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New Dawn on Licensing Labour Hire Services in SA

3 minutes read time

The SA labour hire licensing scheme will operate from 31 August 2019. Exemptions to the scheme have been passed by Parliament to prevent certain businesses falling under the scheme. It is important that any business that uses or provides traditional labour-hire services to assess its needs to comply with the scheme.

The South Australian Government announced that the Labour Hire Licensing Act 2017(the Act) will be enforced as of 31 August 2019. Consumer and Business Services (CBS) will commence accepting applications for labour hire licences from 14 June 2019.

Essentially, the Act concerns providers of “labour hire services” and acknowledges that it is unlawful for clients to engage with unlicensed “labour hire services” providers and for unlicensed providers to partake in any service offering.

Who will need a licence?

  • If your business provides workers to work for someone else in and as part of that other person’s business
  • If you have an arrangement with your workers to supply them to another person to do work
  • If the workers you provide to the other person are paid, whether in full or in part, by your business

Who doesn’t need a licence?

If the following applies to you, a labour hire licence will not be required.

  • If providing labour hire services is not a core function of the business
  • If businesses provide workers to another business within the same group of companies – e.g. a parent company supplying workers to a subsidiary company
  • If businesses provide workers to work in another business where both businesses are part of the same franchise
  • If businesses provide workers to work in another business that are not part of a franchise but are collectively operating using the same banner, branding or trading name.

These are issues that have been clarified since the original laws were passed under the previous Labor State Government.

What you need to be aware of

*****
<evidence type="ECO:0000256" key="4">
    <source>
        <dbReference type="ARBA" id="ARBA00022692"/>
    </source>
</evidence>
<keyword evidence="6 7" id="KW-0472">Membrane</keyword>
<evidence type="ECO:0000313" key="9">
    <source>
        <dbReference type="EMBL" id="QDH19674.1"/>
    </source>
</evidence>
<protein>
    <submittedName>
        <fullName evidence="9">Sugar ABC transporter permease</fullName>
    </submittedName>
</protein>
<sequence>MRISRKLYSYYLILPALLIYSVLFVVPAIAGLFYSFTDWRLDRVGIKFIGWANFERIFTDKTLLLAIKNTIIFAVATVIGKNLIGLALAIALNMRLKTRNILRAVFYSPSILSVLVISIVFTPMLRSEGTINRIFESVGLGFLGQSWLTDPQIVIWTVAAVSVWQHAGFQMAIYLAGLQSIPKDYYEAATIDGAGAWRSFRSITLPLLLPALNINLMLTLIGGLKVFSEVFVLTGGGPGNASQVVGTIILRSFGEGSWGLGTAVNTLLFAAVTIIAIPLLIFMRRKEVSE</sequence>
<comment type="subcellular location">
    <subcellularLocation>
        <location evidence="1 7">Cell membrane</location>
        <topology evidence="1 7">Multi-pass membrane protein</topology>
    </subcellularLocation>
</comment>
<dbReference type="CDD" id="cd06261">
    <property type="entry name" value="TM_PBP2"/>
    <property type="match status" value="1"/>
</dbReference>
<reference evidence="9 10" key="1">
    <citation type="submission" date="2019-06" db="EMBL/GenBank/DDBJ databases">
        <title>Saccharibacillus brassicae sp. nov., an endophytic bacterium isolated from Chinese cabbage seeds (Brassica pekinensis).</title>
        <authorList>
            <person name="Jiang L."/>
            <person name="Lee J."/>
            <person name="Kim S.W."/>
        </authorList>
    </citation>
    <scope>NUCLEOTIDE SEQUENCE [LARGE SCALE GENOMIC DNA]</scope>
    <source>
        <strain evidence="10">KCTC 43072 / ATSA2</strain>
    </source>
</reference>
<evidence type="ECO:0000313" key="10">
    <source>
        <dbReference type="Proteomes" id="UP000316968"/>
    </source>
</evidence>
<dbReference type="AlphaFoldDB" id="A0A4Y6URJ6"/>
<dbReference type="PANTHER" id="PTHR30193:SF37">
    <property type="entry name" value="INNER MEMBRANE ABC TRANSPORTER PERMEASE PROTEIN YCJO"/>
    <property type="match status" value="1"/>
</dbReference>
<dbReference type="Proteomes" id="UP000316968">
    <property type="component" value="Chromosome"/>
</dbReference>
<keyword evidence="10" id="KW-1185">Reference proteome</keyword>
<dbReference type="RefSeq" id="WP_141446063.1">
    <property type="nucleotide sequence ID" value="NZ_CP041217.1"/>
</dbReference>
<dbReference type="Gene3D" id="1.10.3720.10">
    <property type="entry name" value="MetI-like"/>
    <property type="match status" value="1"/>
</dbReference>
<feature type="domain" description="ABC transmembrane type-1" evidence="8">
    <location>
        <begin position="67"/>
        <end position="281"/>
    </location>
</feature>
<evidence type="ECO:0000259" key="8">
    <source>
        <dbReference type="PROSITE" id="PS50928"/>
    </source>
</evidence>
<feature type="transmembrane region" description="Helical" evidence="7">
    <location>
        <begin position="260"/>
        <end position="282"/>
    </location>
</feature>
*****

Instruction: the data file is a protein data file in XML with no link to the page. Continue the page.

When applying for a license, the provider must demonstrate that they are a “responsible person/persons.” This includes compliance with 13 different laws and prior business experience. Upon application the provider must also pay an application fee (which will be less for a natural person registering) and an annual licensing fee. CBS will have a public register of current licensees and applicants available for public view on their website.

What can happen if you don’t comply?

  • If you are an unlicensed provider or are a client using an unlicensed provider you may be subject to $400,000 in penalties and/or 3 years imprisonment
  • If you are found to be advertising your service and are unlicensed you may be subject to $30, 000 in penalties
  • If you are a client or prospective client and are aware that the provider is in breach of the Act, you could also be subject to $30, 000 in penalties

What about other states and territories?

Labour hire licensing legislation is already in place in Queensland and Victoria.

There are no laws regarding labour hire licensing at a Federal level or in other states/territories, however both the ACT and Commonwealth Governments have indicated that they are considering implementing a scheme in the future, particularly for ‘high risk’ industries such as horticulture, meat processing, cleaning and security.

It is important to understand where you fall within this scheme and undertake due diligence to ensure you comply, whether you are a provider or a client.


Further information to labour hire license can be found here.

This Alert is intended as general information only. It does not purport to be comprehensive advice or legal advice. Readers must seek professional advice before acting in relation to these matters.